井の中の蛙

6/27/2009

Conference Blogging: ASPAC 2009 at Soka University

Filed under: — Jonathan Dresner @ 11:06 pm

Soka - Peace Lake Founders HallASPAC was at Soka University of America this year. It’s in the hills above Laguna Beach, just down the road from Irvine, on the edge of a nature reserve. The campus is new — they opened in 2001 — and compact, with shiny new buildings and real ambition. Being a hilltop campus, there’s a lot of stairs; being in southern California, and near a nature preserve, there’s some lovely flora and fauna on campus, and I think I’ve solidified my reputation among my conference colleagues as “the camera guy.” Like so many American colleges, Soka U. has a religious foundation to its community and pedagogy, but is open to non-Soka Gakkai students and faculty1 and has a secular, transformative mission.

Soka - PrinciplesSoka Gakkai tends to be something of a sideshow for Japan specialists — a Nichiren sect with a political wing, it’s the largest single religious institution in Japan but usually gets folded in with the rest of the Buddhist traditions; the political aspects of it get subsumed by the LDP’s continuing dominance — but it has a global reputation for peace, environmental and educational projects which goes well beyond their numbers. One of the papers I heard on Sunday was a discussion of the role of foreign language study in Soka Gakkai pedagogy.2 Soka founder Makiguchi Tsunesaburo was an adherent of John Dewey’s liberal humanism and Immanuel Kant’s enlightenment philosophy before he became a Nichiren Buddhist, making it a thoroughly global new religion.3 The engraving on the left reads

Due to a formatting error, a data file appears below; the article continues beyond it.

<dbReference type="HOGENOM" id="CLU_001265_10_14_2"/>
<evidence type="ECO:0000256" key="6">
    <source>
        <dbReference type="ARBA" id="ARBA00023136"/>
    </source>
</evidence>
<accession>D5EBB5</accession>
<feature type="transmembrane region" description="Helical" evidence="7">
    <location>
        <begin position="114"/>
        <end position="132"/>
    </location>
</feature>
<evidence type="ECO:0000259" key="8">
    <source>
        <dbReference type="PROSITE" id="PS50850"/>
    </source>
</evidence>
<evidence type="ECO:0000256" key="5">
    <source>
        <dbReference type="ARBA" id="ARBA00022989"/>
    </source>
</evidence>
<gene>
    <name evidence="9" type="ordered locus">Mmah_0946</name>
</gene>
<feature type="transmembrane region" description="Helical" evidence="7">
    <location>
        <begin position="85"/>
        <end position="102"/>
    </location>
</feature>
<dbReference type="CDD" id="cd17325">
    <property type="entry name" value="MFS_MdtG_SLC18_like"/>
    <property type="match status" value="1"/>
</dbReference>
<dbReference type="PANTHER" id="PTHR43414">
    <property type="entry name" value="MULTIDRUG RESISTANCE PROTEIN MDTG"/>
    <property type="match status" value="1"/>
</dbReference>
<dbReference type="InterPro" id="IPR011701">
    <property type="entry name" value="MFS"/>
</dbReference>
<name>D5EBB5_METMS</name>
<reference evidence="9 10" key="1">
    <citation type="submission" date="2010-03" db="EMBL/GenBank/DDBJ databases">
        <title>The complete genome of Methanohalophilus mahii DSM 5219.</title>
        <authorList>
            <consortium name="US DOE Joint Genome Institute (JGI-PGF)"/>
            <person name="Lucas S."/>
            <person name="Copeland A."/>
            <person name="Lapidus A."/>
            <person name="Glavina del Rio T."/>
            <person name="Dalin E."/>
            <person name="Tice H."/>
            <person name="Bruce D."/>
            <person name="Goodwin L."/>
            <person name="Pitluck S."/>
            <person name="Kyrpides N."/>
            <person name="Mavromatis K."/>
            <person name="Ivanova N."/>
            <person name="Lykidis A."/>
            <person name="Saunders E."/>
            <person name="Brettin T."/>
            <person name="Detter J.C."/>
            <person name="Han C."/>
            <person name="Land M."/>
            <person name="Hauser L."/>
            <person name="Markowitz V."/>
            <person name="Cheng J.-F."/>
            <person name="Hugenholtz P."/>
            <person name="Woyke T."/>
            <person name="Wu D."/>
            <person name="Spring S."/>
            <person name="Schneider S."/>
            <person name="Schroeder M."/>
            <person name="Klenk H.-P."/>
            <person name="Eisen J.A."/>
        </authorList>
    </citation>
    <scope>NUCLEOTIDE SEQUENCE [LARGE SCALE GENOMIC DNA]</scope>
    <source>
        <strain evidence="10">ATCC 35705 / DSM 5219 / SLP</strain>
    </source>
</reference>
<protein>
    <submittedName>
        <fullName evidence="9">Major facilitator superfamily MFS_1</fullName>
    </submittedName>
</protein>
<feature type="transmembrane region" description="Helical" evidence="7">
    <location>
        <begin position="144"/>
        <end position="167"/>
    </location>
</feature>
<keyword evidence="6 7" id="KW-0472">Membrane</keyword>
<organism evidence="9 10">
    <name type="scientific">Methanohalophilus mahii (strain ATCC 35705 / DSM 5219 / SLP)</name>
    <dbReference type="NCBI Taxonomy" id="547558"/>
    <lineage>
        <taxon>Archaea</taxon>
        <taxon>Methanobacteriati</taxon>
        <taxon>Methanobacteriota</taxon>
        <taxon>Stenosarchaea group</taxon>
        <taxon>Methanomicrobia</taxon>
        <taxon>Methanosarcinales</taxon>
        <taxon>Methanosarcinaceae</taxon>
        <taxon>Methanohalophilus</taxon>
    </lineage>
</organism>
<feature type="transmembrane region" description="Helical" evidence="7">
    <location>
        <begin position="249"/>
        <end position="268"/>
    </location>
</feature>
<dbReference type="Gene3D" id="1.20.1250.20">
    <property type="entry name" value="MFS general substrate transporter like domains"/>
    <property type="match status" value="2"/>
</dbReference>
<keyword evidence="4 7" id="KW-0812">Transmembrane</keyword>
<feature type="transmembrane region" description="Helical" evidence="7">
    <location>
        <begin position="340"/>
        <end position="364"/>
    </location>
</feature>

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  1. I can’t speak for the student body, but the Soka faculty who’ve dealt with the ASPAC board aren’t SG adherents []
  2. The paper was arguing that Soka theory leads to a more advanced and effective language teaching system, but most of it sounded an awful lot like the dialogues, N+1 and immersion methods I encountered in the ’80s. The Makiguchi stuff was fascinating, though. []
  3. No, I’m still not sure how you combine Kant, Dewey and Nichiren in a consistent theological fashion. The tensions between nationalism and internationalism, enlightenment ecumenicism and Lotus Sutra exclusivism, just to name a few, seem substantial. My personal experience with SG members in Japan suggests that it propogates as a sort of Prosperity Gospel, but that doesn’t actually simplify anything. []

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